The wolf pack was a tactic employed by the German kriegsmarine U-boat forces during World War II. It was introduced by Grossadmiral Karl Dönitz, commander of the U-boat forces, as a counter to the Allied use of the convoy system during the Battle of the Atlantic.

The convoy protected shipping by collecting large numbers of merchant vessels in a group, under the guns of available escorts. The convoy would steam across the Atlantic at the maximum maintainable speed of the slowest ship, and randomly 'zig-zag' across its base course. When U-boats were spotted, the escorts (typically destroyers, which were faster than the merchies) would rush them in an attempt to either destroy them with depth-charges or gunfire, or at the least force them to submerge. The reasoning was simple - if you could force the U-boat to submerge for long enough, it would fall behind the fast-moving convoy, since submerged speeds for submarines were typically measures under a dozen knots - and at that speed, their endurance dropped to one or two hours before exhausting their batteries. While the U-boat was attempting to evade the convoy escorts, the merchant ships would rush past it - and although the U-boat could make slightly better speed than merchant vessels on the surface, that would render it very vulnerable.

The wolf pack was Dönitz's answer to the convoy. U-boats were spread across the convoy routes in patrols. As soon as a U-boat spotted a convoy, it would give chase, radioing the convoy's position, course and speed to headquarters in Europe (Befelshaber der Unterseeboote, or BdU - also Dönitz's title) using the Enigma encryption system. BdU would direct other U-boats on station in the path of the convoy to intercept it - timed so that they would converge for the attack at night, so that they could run on the surface for best speed and torpedo accuracy. This sudden convergence of U-boats was the wolf pack (or as the Kriegsmarine called it, Rudeltaktik). Once the attack was made, U-boats attacking from multiple angles could 'split' the escorts, and if there were enough of them, one or more would get an unopposed torpedo run. Furthermore, the escorts would not be able to keep *all* of them below the surface for long; if they tried to split their attentions, the 'abandoned' U-boats would pop back up, make a surface 'sprint' run to get ahead of the convoy again if possible, and attack once more.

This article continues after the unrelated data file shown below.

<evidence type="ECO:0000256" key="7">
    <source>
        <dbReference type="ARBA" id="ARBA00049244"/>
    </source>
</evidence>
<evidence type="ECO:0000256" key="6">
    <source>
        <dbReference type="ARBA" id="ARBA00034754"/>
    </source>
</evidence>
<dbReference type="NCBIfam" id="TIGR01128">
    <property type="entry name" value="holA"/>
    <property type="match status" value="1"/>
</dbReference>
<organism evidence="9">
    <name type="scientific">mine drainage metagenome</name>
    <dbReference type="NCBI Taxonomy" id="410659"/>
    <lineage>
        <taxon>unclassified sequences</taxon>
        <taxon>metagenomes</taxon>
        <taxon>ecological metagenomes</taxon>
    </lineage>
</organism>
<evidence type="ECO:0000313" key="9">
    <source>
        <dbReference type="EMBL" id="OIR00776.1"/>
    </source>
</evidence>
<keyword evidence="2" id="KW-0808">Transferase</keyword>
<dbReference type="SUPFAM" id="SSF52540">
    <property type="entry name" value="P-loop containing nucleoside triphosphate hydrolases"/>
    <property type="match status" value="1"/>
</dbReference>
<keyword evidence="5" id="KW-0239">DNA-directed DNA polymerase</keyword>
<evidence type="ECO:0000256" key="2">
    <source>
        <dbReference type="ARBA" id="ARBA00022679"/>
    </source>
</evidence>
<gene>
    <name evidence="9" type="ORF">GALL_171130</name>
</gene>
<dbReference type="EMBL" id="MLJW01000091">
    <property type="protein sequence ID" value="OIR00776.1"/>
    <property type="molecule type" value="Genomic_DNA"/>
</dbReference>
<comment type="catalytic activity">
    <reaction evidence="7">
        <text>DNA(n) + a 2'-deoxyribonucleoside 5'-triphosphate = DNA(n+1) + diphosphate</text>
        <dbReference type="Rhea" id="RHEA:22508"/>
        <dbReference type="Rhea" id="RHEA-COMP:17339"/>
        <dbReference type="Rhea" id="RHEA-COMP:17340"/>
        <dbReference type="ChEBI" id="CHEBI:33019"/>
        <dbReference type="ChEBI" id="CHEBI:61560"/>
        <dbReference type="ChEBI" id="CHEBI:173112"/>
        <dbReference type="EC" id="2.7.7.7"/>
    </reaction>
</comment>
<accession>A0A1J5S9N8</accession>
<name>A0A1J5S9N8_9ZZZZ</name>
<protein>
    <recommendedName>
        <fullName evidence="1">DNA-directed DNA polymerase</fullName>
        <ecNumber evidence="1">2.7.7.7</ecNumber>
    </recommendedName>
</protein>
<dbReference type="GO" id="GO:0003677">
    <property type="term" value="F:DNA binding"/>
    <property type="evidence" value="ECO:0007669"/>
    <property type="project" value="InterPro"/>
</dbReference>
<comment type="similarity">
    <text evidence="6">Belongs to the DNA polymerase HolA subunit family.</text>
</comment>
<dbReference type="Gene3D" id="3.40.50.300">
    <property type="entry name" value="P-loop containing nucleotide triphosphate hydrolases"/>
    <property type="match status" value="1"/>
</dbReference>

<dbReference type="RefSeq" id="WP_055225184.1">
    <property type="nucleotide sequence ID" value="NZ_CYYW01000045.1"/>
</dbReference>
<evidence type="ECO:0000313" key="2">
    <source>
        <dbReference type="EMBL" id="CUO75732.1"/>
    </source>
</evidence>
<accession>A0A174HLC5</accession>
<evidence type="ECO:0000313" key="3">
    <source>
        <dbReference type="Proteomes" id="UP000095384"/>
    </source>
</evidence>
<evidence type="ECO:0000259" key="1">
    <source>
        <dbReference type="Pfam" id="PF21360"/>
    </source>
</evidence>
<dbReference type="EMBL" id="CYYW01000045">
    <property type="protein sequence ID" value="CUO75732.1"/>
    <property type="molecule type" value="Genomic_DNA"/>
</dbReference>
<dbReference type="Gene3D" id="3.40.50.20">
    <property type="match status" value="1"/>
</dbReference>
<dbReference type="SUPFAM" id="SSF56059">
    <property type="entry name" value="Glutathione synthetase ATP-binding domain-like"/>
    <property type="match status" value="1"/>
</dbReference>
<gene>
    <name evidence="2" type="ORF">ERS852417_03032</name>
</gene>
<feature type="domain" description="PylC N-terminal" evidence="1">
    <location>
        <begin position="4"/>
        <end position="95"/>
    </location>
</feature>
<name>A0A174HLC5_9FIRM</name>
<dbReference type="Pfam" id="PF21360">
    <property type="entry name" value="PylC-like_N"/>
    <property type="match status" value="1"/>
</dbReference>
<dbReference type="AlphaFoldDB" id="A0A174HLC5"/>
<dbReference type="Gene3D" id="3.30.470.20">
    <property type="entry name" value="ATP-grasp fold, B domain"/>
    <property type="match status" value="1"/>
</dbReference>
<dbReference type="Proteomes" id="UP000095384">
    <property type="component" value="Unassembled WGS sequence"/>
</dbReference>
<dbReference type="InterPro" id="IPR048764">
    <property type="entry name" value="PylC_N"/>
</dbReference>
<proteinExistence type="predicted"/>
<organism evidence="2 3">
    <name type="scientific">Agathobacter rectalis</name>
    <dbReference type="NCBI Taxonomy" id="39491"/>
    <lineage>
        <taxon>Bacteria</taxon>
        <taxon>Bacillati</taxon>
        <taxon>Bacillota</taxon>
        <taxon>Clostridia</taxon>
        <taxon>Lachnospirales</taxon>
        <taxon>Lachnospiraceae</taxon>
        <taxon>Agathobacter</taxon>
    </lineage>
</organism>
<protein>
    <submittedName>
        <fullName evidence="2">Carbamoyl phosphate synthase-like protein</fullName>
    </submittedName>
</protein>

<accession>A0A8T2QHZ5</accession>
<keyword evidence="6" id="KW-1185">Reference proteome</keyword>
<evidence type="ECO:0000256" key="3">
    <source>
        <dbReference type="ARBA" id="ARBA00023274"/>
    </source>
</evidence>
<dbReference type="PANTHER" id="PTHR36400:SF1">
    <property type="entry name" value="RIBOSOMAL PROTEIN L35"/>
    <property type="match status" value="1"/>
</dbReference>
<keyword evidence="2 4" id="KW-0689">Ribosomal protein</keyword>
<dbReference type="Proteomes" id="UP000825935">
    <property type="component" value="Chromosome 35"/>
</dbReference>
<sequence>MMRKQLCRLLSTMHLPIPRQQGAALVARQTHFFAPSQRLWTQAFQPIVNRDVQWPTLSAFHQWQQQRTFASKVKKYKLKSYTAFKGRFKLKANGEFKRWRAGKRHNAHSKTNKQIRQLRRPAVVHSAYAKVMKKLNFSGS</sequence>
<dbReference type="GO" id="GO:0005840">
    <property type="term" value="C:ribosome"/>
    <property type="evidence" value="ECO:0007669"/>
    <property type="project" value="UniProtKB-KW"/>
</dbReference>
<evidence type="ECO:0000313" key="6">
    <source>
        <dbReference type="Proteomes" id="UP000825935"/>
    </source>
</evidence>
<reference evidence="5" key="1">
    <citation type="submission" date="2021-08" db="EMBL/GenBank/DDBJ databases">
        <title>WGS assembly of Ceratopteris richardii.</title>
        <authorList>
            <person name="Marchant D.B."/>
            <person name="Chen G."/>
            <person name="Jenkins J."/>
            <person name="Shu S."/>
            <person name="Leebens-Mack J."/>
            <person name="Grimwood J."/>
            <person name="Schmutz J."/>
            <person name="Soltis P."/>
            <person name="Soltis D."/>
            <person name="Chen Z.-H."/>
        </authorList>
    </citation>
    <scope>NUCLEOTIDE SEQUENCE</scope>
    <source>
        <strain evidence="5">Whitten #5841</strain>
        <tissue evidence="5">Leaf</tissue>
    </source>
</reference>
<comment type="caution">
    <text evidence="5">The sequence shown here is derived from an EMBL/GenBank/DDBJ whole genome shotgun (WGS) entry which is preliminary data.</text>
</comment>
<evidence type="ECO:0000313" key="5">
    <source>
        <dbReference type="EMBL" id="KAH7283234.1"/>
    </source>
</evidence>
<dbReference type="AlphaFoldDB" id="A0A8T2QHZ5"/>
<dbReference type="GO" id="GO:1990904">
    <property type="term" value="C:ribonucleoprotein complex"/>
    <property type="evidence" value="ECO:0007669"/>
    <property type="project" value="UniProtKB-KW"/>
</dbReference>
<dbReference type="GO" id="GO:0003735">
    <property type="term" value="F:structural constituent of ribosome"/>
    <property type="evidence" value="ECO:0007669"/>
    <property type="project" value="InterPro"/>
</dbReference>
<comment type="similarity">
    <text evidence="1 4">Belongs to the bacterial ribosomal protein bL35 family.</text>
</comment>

Air cover made the wolf pack ineffective, since aircraft would attack any submarine found on the surface. With airborne radar, submarines were no longer safe during the day or night when lying up to recharge their batteries. Radar had improved by the end of the war to the point that the snorkels of submarines at periscope depth running diesel engines could be detected by radar sets onboard naval patrol aircraft and attacked. Even if not destroyed, these boats would be unable to acquire a battery charge and would be unable to make speed surface runs to intercept convoys and thus were effectively neutralized.

The Allies countered the wolf pack with air cover and intelligence; intercepts from theKriegsmarine radio communications channels were used (once the Naval Enigma had been cracked) to pinpoint the locations of the resupply submarines used to allow the U-Boats to operate at extreme ranges from their European bases. These boats, known as milch cows (milk cows) would be targeted by scheduling information intercepted over the radio. When their supply submarine was destroyed, a wolf pack would be forced to either return to base or dramatically curtail operations until the boats could be resupplied.

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